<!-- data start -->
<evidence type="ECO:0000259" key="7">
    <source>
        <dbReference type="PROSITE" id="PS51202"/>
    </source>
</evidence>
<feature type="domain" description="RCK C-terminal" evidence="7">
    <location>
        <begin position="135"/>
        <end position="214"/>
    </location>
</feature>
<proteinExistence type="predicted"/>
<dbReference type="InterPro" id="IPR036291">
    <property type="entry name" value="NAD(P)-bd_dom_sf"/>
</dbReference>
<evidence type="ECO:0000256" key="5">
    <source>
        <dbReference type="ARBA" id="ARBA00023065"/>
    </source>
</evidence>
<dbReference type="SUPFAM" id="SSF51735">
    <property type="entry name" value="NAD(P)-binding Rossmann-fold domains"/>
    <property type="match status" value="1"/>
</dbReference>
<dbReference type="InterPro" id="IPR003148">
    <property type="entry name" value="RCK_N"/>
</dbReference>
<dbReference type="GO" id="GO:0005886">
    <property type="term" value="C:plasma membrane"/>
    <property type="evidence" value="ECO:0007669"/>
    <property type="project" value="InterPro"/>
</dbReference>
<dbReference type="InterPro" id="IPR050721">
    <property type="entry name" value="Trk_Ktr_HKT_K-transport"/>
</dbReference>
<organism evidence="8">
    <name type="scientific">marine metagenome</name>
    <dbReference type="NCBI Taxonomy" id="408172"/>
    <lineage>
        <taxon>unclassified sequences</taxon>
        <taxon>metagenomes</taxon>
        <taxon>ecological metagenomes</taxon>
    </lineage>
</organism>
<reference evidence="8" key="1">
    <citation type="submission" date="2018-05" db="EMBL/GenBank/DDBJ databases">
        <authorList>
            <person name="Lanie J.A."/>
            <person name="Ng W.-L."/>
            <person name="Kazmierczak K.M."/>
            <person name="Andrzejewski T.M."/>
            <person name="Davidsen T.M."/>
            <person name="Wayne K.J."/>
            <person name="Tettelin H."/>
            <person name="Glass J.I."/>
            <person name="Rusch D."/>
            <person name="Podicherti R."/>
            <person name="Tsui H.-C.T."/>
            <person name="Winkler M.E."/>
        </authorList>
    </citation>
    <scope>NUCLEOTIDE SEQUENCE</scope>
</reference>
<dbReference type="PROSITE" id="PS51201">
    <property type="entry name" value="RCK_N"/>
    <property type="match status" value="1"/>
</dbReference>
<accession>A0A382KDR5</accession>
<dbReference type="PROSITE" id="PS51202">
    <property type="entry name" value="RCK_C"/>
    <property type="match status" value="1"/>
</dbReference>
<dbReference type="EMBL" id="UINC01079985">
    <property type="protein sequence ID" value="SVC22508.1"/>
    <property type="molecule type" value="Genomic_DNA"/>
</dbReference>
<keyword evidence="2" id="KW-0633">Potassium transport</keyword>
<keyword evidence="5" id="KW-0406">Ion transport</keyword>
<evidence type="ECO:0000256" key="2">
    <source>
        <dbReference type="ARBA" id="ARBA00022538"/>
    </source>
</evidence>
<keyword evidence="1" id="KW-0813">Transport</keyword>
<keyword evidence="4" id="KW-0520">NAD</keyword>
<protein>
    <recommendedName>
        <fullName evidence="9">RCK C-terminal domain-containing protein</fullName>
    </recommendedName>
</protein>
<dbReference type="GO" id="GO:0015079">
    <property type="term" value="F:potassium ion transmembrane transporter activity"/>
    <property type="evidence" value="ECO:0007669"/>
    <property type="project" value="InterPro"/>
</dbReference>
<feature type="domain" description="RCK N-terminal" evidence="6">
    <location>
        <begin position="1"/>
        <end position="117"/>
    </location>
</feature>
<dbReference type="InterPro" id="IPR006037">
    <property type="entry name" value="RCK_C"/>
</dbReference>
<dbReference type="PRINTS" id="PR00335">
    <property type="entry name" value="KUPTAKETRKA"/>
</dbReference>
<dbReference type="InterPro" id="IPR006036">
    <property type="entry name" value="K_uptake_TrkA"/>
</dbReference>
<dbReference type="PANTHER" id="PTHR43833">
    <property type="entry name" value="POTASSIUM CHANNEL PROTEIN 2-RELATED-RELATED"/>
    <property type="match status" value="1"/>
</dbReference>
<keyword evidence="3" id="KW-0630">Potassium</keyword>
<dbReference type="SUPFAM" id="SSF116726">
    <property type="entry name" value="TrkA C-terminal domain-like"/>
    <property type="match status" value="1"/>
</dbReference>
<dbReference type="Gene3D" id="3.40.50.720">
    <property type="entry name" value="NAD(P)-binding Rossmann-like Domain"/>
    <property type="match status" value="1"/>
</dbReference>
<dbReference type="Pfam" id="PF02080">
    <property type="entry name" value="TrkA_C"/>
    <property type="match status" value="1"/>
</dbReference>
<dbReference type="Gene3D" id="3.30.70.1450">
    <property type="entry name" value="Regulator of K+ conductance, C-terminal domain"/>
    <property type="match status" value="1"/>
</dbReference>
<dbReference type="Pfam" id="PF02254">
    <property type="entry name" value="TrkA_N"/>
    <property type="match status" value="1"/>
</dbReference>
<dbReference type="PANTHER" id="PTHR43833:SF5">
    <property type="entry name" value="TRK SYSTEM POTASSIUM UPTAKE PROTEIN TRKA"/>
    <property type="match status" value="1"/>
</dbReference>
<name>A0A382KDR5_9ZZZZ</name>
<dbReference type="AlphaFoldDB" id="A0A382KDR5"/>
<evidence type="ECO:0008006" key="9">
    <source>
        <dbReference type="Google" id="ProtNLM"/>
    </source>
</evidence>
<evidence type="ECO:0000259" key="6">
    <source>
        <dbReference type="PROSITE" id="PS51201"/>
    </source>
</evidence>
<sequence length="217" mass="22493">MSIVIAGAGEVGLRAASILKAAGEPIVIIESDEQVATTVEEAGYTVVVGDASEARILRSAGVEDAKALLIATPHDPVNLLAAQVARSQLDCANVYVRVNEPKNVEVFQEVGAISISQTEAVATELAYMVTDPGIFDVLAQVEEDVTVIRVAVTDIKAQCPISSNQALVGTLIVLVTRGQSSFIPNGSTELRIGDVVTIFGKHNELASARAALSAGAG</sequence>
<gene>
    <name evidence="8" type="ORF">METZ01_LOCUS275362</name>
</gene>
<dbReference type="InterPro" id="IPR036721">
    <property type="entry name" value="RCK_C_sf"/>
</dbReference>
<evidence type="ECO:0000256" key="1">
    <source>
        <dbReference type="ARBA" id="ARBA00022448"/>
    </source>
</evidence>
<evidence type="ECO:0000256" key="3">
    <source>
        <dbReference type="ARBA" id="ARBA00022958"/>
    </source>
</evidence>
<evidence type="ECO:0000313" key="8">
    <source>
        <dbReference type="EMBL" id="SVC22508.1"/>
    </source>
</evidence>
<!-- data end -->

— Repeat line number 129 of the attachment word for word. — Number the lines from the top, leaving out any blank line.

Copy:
    <property type="entry name" value="Regulator of K+ conductance, C-terminal domain"/>